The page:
Cross-examining Hermann Goering

Former United States Attorney and federal district judge Herbert Stern retired from the bench and returned to private practice in 1987. While on the bench he wrote the memoir Judgment In Berlin (1984), which was turned into a 1988 movie directed by Leo Penn. The movie starred Martin Sheen and Sean Penn. Morton Mintz reviewed the book for the Washington Post here and Professor Maynard Pirsig for the William Mitchell Law Review here. I found both the book and the movie to be gripping.

Skyhorse Publishing returned the book to print in 2021 and added the subtitle The True Story of a Plane Hijacking, a Cold War Trial, and the American Judge Who Fought for Justice. The Skyhorse page on the book is here. I have posted a thumbnail photo of Judge Stern on the home page.

During the 1990s Judge Stern wrote the five-volume Trying Cases To Win and taught highly regarded continuing legal education courses on trial skills for lawyers. Cross-examination was of course a key subject in both his five-volume set and his trial practice programs. When I attended his trial practice program in St. Paul, I was intrigued by his brief discussion of the cross-examination of Hermann Goering by Justice Robert Jackson at the Nuremberg trial. He said that it was reputedly the worst cross-examination in history.

I thought I would love to track down a Nuremberg trial transcript in a law library when I retired and draw my own conclusions. The Harvard Law School Library owns and manages approximately a million pages of documents relating to the trial and the subsequent trials of other accused Nazi war criminals before the United States Nuremberg Military Tribunals during the period 1945-49. I foresaw spending some time in Cambridge.

As one thing led to another, however, I discovered that the entire Nuremberg trial transcript had been digitized and posted online by the Avalon Project at Yale Law School along with a collection of Nuremberg-related documents. Goering’s testimony is published in volume 9. I didn’t have to wait until I retired.

I printed out Volume 9 and read it in 2002. I also read histories of the Nuremberg trial. I wrote up an account that took readers through Goering’s testimony. Then I called up John Hinderaker and asked him how he thought about cross-examination.

At the time John had tried more than 80 cases before juries. I knew he had his own way of thinking about cross-examination. He made four points that perfectly fit the problems with Jackson’s cross-examination of Goering. I took down his comments verbatim, incorporated them into what I had written, and applied them to Jackson’s cross-examination.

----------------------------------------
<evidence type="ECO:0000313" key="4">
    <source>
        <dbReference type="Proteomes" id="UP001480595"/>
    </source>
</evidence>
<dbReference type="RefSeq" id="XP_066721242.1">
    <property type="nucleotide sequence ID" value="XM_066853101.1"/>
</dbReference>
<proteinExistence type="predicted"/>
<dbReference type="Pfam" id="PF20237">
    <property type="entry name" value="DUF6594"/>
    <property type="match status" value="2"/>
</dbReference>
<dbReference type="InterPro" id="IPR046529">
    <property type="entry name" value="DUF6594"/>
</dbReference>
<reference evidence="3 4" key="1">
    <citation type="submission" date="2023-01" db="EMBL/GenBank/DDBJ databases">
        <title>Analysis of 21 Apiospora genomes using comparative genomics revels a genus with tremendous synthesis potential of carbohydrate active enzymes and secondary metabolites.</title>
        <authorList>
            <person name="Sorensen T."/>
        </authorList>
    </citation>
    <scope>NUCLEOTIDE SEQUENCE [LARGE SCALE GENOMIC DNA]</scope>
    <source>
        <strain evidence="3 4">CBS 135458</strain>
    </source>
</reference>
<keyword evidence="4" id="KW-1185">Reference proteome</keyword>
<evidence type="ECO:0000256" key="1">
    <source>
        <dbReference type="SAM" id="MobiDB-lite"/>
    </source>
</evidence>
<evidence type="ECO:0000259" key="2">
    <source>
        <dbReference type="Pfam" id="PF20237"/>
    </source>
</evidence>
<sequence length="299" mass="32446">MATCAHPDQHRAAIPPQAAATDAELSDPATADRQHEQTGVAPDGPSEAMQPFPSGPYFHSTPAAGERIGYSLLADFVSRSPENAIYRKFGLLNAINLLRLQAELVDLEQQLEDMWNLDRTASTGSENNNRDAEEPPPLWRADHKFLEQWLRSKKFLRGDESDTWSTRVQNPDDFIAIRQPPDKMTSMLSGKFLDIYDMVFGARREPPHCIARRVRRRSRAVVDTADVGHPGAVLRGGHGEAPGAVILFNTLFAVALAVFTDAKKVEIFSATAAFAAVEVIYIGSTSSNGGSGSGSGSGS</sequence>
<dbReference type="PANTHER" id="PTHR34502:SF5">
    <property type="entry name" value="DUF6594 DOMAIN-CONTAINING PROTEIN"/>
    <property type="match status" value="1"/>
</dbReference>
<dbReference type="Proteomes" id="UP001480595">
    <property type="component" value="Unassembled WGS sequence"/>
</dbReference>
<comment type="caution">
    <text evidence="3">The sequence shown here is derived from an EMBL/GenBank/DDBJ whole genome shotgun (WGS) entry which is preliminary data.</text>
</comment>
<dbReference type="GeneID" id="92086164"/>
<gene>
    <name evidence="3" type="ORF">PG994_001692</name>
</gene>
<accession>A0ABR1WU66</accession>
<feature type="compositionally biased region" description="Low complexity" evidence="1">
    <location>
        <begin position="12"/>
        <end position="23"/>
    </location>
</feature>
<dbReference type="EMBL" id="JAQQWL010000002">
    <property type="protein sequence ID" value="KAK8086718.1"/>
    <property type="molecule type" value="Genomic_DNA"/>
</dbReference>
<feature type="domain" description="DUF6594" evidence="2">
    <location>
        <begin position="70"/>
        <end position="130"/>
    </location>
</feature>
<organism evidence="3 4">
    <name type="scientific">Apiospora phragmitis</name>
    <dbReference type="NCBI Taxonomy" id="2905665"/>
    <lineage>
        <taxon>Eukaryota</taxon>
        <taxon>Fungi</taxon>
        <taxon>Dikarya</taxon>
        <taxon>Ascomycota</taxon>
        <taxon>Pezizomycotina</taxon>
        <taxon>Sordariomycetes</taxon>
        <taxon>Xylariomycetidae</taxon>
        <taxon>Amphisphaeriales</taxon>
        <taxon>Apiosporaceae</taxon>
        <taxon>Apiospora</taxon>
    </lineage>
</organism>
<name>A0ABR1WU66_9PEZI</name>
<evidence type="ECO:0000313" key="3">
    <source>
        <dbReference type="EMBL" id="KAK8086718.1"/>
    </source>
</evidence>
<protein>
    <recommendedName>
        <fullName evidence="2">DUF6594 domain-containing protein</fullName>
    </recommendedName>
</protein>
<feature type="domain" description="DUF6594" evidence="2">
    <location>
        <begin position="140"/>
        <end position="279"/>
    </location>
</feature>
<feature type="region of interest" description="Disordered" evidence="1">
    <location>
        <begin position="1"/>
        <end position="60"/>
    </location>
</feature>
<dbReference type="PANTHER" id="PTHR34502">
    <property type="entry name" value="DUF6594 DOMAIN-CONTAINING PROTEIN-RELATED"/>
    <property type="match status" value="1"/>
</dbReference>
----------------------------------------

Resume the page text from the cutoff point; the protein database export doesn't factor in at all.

I submitted the article to Bench & Bar, the monthly publication of the Minnesota State Bar Association. Bench & Bar featured the article in its October 2002 issue at pages 22-26 under John’s and my byline with the unwieldy title “Guidelines for Cross-Examination: Lessons From the Cross-Examination of Hermann Goering.”

Bench & Bar editor Jud Haverkamp broke the article up into five sections with separate headings. Bench & Bar also posted the article online, but it has since disappeared. After watching the Nuremberg movies that TCM broadcast after Shoah this past Saturday, I miraculously located a copy of the Bench & Bar article in one of my disorganized files. I want to publish it section by section on Power Line as I have time to type it up over the next week or so with the thought that at least a few readers might find it of interest.

Immediately after the article was published I got a call from the prominent Minneapolis attorney Sam Kaplan. Sam wanted to know if I had come across anything on the late Sid Kaplan of Minneapolis’s Maslon law firm in my research. Following his service as head of the claims division within the Solicitor General’s office during World War II, Sid Kaplan had been recruited by Justice Jackson to work on the prosecutorial staff at the Nuremberg trial.

Indeed, I had come across him in my research. Telford Taylor was also on Jackson’s staff at the Nuremberg trial and the chief prosecutor in the ensuing Nuremberg trials. In his Anatomy of the Nuremberg Trials (1992), Taylor frequently referred to Sid Kaplan and his work on the case. In the last reference, Taylor cited him as one of “the brilliant lawyers whose exceptional services were behind the scenes.”

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